Brian Irving: Legal corruption

December 5, 2013 

The News & Observer performed another admirable public service by exposing the exorbitant salaries being paid to select state government employees and the manipulation of the law to increase their pensions in your “Checks without balances” series. The N&O called this practice “pension padding.” Libertarians call it corruption.

Most of the time, people think of government corruption as a politician taking bribes or kickbacks in exchange for their vote or using their power illegally for private gain. But corruption isn’t always about money. And it does not necessarily involve doing something illegal. The pension padding didn’t violate any laws or regulations. It is corruption nonetheless. Every government program is prone to corruption because it is organized and operated on the basis of who has the most political influence and power.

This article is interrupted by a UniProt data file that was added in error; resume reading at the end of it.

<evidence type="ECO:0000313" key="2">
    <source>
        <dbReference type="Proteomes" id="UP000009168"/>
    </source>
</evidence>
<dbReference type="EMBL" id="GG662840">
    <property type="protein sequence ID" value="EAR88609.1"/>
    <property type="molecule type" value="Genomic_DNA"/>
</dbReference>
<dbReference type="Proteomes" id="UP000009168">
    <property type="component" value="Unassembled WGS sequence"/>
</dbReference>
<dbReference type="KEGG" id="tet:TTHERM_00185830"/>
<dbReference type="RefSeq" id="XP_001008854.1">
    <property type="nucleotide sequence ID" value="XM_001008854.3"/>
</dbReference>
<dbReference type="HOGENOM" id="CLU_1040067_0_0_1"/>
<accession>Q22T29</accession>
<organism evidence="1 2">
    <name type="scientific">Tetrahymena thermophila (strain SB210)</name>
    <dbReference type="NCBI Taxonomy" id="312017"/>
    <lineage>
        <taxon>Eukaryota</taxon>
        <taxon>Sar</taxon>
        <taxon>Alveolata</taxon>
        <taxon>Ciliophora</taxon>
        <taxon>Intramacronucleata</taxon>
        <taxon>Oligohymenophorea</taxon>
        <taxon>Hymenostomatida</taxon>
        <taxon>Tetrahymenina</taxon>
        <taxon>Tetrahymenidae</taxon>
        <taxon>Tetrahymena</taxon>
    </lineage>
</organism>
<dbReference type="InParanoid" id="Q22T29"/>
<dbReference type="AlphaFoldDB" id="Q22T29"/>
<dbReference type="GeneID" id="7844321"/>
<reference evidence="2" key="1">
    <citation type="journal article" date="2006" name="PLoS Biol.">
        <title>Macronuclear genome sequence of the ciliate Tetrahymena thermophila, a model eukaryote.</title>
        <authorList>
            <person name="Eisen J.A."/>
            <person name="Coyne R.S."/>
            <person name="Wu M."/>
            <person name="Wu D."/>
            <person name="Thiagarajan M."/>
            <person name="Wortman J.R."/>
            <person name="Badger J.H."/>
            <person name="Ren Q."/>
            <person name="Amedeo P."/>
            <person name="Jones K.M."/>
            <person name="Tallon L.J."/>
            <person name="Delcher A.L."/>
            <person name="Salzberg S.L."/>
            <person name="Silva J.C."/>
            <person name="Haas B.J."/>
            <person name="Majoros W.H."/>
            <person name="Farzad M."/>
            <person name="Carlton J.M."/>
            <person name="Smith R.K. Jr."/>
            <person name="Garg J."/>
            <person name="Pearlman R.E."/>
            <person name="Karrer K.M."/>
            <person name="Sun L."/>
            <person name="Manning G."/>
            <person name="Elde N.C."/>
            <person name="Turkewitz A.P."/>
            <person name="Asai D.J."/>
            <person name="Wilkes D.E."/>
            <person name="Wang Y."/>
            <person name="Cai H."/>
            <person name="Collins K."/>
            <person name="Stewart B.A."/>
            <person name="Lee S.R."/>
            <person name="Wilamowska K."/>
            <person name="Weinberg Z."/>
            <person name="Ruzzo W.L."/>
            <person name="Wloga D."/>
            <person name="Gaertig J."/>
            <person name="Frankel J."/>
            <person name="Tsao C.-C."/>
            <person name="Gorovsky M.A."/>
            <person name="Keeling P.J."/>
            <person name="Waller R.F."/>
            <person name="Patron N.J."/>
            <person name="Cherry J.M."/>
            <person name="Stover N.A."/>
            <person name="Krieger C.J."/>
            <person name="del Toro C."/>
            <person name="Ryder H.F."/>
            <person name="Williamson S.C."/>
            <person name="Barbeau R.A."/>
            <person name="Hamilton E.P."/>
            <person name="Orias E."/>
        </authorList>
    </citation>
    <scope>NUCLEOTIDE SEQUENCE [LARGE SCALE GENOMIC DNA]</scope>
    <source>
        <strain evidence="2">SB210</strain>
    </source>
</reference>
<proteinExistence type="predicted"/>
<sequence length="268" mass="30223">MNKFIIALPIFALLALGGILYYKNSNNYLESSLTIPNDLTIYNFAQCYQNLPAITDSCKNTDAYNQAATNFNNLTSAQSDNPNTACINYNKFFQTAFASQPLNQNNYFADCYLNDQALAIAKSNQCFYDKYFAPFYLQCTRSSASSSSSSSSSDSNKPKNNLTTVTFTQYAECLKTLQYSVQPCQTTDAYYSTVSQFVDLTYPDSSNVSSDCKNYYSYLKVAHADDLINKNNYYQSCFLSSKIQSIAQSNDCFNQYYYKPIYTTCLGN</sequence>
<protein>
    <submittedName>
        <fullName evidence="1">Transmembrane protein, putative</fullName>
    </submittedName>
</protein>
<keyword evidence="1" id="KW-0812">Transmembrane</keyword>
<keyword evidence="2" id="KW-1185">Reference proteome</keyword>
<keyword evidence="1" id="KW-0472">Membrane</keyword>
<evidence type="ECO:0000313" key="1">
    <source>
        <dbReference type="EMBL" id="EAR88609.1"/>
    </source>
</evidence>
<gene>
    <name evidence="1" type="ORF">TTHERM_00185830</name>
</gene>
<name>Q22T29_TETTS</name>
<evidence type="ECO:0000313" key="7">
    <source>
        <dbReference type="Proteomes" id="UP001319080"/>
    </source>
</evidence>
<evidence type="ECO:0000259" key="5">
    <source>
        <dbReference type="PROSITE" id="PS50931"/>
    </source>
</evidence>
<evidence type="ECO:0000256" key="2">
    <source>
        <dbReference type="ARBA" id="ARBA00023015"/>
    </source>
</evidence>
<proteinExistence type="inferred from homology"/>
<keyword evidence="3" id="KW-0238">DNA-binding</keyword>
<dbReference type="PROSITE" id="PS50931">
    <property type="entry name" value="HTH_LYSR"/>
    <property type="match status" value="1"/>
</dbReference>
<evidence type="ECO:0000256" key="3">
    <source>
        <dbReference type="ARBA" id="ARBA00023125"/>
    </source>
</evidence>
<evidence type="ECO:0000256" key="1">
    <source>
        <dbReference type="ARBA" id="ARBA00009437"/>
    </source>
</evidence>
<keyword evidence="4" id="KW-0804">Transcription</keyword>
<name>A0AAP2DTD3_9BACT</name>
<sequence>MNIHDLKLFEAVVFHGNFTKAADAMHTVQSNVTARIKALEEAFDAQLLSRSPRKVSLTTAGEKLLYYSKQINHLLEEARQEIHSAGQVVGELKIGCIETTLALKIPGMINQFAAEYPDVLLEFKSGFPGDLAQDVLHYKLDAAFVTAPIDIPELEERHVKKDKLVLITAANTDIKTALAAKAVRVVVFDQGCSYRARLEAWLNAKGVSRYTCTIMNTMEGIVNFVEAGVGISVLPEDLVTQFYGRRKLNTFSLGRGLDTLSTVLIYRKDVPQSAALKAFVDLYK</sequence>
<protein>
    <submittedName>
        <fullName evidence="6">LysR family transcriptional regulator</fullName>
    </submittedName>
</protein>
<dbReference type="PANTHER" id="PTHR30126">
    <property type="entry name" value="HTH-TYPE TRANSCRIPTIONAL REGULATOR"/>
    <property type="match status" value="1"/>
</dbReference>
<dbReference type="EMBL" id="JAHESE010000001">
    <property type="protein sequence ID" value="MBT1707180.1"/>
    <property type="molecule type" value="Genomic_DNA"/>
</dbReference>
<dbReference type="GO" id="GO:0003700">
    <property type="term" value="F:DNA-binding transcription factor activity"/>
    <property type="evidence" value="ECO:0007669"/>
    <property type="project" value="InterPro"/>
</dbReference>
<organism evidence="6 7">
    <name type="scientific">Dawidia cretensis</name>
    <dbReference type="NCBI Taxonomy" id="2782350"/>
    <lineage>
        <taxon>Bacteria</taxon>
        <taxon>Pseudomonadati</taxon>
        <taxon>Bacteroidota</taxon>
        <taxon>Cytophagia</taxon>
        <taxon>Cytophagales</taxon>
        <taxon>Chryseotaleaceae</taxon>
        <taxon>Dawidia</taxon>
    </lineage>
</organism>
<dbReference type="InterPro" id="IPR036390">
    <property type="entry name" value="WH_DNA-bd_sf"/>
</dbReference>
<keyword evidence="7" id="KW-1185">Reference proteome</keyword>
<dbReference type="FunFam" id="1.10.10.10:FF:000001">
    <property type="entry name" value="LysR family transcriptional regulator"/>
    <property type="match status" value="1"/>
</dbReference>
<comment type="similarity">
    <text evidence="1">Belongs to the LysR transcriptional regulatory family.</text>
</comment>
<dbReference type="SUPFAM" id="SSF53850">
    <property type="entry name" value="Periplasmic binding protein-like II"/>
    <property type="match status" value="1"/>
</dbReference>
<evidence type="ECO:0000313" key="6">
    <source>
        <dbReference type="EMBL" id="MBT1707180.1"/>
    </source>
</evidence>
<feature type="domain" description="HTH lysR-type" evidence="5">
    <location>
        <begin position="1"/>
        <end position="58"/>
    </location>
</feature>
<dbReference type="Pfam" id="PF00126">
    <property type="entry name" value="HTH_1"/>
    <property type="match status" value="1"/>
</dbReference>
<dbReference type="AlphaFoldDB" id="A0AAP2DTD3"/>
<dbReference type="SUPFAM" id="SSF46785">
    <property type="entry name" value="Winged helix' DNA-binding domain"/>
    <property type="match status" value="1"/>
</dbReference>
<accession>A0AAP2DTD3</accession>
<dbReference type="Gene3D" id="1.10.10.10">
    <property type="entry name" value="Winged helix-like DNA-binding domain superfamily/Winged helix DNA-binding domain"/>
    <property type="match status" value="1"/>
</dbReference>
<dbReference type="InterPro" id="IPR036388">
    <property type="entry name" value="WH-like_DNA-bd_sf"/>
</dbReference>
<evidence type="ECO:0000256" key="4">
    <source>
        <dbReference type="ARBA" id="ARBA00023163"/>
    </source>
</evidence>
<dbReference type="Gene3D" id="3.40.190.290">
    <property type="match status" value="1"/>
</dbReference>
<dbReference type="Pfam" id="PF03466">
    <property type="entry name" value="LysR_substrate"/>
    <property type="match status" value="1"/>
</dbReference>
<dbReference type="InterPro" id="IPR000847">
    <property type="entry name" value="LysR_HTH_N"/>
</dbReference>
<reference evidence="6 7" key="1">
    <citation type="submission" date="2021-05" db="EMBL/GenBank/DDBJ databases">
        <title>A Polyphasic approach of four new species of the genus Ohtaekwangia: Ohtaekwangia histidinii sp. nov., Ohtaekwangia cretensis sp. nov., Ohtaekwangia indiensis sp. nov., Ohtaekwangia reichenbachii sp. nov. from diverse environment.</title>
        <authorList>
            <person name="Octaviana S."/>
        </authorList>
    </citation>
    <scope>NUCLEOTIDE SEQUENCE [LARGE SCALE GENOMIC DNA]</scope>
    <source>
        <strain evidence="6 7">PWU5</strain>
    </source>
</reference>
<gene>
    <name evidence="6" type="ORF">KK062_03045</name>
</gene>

The fact that elected officials say they did not know about the practice is no excuse; in fact, it makes them either corrupt or incompetent. If they did not know, they should have known and weren’t doing their job. If they did know, they’re complicit in the corruption.

Lord Acton’s famous observation of human nature, “power tends to corrupt,” applies to anyone, not just politicians.

Brian Irving

Communications director, Libertarian Party of North Carolina


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